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HomeWorldWoman now thought to be Afghanistan's last Jew flees country

Woman now thought to be Afghanistan’s last Jew flees country

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JERUSALEM: For years, Zebulon Simentov branded himself as the “last Jew of Afghanistan“, the sole remnant of a centuries-old community.
He charged reporters for interviews and held court in Kabul’s only remaining synagogue. He left the country last month for Istanbul after the Taliban seized power.
Now it appears he was not the last one.
Simentov’s distant cousin, Tova Moradi, was born and raised in Kabul and lived there until last week, more than a month after Simentov departed in September.
Fearing for their safety, Moradi, her children and nearly two dozen grandchildren fled the country in recent weeks in an escape orchestrated by an Israeli aid group, activists and prominent Jewish philanthropists.
“I loved my country, loved it very much, but had to leave because my children were in danger,” Moradi told The Associated Press from her modest quarters in the Albanian town of Golem, whose beachside resorts have been converted to makeshift homes for some 2,000 Afghan refugees.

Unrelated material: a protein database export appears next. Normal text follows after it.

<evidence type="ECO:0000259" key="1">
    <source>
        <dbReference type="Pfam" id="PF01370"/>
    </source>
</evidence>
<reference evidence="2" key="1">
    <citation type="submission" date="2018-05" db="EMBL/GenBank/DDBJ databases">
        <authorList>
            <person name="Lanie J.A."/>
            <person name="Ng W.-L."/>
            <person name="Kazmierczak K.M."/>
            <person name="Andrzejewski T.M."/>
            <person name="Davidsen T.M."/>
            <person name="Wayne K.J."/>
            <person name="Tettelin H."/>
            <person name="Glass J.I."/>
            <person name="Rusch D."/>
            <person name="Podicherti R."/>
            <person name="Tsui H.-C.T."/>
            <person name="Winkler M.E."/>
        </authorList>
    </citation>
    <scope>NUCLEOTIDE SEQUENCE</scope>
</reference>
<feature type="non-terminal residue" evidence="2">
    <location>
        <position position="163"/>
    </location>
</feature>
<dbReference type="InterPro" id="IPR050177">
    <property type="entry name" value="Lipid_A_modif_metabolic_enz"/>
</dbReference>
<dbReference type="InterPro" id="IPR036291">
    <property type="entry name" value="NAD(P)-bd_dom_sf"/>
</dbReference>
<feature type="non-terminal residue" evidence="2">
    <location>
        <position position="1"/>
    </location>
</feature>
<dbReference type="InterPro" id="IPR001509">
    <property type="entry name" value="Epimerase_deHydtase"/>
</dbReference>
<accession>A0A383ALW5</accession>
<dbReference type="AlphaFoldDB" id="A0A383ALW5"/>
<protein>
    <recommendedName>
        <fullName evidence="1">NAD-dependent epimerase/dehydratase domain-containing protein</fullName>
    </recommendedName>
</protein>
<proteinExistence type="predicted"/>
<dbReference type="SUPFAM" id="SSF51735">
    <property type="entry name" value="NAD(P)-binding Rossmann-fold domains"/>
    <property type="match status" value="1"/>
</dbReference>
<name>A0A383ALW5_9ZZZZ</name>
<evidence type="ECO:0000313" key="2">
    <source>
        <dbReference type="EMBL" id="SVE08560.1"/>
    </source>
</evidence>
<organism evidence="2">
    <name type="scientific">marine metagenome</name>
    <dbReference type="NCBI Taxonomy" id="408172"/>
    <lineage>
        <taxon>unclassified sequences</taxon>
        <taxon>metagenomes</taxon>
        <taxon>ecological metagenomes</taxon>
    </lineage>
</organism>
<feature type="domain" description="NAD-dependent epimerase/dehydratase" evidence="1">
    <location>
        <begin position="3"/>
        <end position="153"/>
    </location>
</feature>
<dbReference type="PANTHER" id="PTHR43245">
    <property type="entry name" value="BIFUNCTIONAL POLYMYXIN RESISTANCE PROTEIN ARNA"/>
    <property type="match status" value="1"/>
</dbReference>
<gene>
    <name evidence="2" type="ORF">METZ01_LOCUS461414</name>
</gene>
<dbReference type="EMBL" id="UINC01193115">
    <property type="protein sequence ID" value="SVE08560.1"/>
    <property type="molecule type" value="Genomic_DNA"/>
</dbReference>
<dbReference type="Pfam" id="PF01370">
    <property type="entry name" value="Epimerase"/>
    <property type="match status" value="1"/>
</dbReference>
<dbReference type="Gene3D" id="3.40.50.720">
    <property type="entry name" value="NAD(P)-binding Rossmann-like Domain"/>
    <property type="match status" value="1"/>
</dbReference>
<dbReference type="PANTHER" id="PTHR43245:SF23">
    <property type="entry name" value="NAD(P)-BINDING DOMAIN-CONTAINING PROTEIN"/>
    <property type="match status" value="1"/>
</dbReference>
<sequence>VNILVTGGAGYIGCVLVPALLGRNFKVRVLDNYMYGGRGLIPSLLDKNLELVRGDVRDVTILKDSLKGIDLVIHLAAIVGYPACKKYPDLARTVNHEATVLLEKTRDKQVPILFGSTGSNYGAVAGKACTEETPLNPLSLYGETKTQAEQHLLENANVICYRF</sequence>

Moradi, 83, was one of 10 children born to a Jewish family in Kabul. At age 16, she ran away from home and married a Muslim man.
She never converted to Islam, maintained some Jewish traditions, and it was no secret in her neighbourhood that she was Jewish.
“She never denied her Judaism, she just got married in order to save her life as you cannot be safe as a young girl in Afghanistan,” Moradi’s daughter, Khorshid, told the AP from her home in Canada, where she and three of her siblings moved after the Taliban first seized power in Afghanistan in the 1990s.
Despite friction over her decision to marry outside the faith, Moradi said she stayed in touch with some of her family over the years.
Her parents and siblings fled Afghanistan in the 1960s and 1980s. Her parents are buried at Jerusalem’s Har Menuhot cemetery, and many of her surviving siblings and their descendants live in Israel.
But until this week, she had not spoken to some of her sisters in over half a century.
“Yesterday, I saw my sisters, nieces and nephews after around 60 years through a video call. We spoke for hours,” Moradi said. “I was really happy, I saw their children and they met mine.”
“They said it’s like she came back from the grave,'” Khorshid said.




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